So I'm back looking. I suspect I will try to avoid TP-Link products and try to find something from Netgear, LynkSys or D-Link that will work. Either that, or I have to figure out a way to see the physical box of the TP-Link router before I buy it.

My learnings so far:
  • Replacing a Time Capsule is not straightforward; incomplete information abounds on many websites;
  • I do NOT recommend TP-Link products as replacements for a Time Capsule. You need to get VERY precise with their product identification, and run a very high risk of getting the wrong one. Only buy a TP-Link if you can see the box before buying;
  • TP-Link is very poor at offering information regarding Time Machine compatibility with their routers. The grand total information is available on this one FAQ page;
  • Many, many on-line articles regarding Time Capsule replacements mention nothing about hard drive compatibility with non-Apple routers. Do your research. For instance, in the D-Link line, only the DIR-880L router offers Time Machine support, but not actually through Time Machine. Only the Asus RT-AC68U is Time Machine compatible. Many Netgear routers are compatible; see their list here -- but all that do are pricy.
  • The C7 is a fine router. It offered very good WiFi coverage in my house with no dead zones and an excellent signal to noise ratio. But it does NOT support Time Machine functionality, so is NOT a Time Capsule replacement.
  • A search for "non-Apple wireless routers that support Time Machine" is a poor search to do. Most of the pages you'll find are useless and only talk about people attempting to make a non-compatible router work.
Post Script:

I gave TP-Link one last try. I ordered a TP-Link Archer C8 on line from The Source. It was delivered to my local store, where I was able to see the box and verify that it was hardware version 3, not version 4, so was able to process a refund on the spot.

So I started my search again. I went through all the websites for the big router companies. I looked at specific user manuals for pretty much every AC1600, 1750, 2300 or 2600 class router the company had. Here's what I found:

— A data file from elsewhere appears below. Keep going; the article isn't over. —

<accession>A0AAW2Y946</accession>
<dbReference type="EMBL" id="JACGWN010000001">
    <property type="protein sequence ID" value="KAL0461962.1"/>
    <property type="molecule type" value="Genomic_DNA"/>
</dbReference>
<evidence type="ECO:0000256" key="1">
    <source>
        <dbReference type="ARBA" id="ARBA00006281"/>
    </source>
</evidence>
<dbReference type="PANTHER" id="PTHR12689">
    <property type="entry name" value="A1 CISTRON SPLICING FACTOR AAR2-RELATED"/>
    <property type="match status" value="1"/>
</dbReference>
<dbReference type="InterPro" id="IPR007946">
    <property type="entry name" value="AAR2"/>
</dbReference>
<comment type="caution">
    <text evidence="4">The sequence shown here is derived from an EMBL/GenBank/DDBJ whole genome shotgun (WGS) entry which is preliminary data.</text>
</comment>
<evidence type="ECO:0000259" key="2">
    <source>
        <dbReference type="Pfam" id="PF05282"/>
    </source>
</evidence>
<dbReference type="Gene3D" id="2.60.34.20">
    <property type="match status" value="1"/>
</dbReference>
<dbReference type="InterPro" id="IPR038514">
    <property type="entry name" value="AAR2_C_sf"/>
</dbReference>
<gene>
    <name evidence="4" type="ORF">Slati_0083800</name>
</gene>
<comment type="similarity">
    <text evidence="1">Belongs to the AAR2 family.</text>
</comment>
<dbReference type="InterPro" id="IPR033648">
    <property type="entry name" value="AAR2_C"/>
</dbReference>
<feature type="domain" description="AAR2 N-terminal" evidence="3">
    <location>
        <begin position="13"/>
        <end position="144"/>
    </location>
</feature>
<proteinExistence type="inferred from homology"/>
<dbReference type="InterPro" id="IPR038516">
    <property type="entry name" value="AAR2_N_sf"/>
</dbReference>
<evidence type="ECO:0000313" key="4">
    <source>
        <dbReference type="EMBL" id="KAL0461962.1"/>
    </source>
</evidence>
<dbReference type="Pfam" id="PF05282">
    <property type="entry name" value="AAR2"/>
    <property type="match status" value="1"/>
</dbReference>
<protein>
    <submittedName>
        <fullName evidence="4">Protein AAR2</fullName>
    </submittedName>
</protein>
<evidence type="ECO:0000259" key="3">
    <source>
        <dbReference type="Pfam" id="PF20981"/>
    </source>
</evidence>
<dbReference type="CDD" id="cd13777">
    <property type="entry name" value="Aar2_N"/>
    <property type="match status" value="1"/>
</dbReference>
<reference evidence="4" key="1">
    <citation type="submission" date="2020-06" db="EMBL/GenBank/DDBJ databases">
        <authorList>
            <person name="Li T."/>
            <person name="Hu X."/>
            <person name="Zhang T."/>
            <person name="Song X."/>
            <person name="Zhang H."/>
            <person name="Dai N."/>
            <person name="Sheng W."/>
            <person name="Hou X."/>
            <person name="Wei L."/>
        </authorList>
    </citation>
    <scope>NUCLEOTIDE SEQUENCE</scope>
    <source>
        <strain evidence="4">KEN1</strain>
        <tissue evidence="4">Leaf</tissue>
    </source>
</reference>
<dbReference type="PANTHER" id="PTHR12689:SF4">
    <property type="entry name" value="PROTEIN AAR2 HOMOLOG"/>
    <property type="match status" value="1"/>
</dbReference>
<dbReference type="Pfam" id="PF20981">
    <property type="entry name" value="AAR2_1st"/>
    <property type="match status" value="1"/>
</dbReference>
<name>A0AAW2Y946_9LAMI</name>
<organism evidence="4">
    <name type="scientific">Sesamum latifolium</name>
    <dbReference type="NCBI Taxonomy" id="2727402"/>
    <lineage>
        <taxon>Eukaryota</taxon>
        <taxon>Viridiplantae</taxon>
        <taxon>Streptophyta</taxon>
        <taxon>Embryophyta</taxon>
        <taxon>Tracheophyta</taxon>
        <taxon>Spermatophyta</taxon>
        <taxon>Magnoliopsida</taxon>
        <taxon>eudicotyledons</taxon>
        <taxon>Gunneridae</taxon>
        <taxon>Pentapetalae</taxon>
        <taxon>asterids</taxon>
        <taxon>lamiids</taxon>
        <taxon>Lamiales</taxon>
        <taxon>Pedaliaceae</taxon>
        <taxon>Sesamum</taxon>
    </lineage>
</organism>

• D-Link: Really unclear, but after checking model after model and reading the instruction manuals and spec sheets, decided to pass. Near as I could tell, all D-Link routers need to use something called the D-Link SharePort utility to access connected hard drives. Pass.
  • Asus: Was only able to confirm that the RT-AC68U would work with Time Machine, and it's a really expensive router. They may have others, but I couldn't prove it. Pass.
  • Amped Wireless: Could not confirm compatibility of any of their routers with Time Machine or HFS+ (Mac OS Extended Journaled) formatted drives. Their website doesn't even talk about Mac compatibility. Pass.
  • LinkSys: Basically states on the website (if you search hard enough) that all their routers work with Time Machine/HFS+ formatted external drives -- then doesn't mention Macs again in any user manual. I liked the EA6400, EA6900 and EA7500, all of which are either AC1600 or 1900 class. Tempted.
  • NetGear: I was able to confirm on this page the list of NetGear routers that would work with Time Machine. That's many, but not all, of the routers NetGear makes. I didn't even look at any of the WNDR class routers, as they are all 802.11n speed. I was torn between the R6250, R6400 and R7000 models, which are AC1600, 1750 and 1900 speed, respectively  A really good Boxing Day sale caused me to order the R6400, an AC1750 class router. The user manual for it I saw on-line takes 3 pages to explain how to set it up with Time Machine. Cost was $130. I could have had the R6250 for $100 on a Boxing Day sale (Time Machine also covered in it's user manual), but opted for the higher speed of the R6400.
The Bottom Line:

If you want to replace a TimeCapsule and keep using Time Machine, I recommend looking at routers from NetGear (who actually recognize Macs exist and talk about them), or LinkSys (who just build in Mac compatibility and then ignore Mac users). Plug in a good quality external hard drive to the USB 3 port and you should be in business. In the end, my router was $130 and my 2 Tb external drive $80, so $210 puts you back in business -- as opposed to $400 for an orphaned but brand new 2 TB Airport Extreme base station.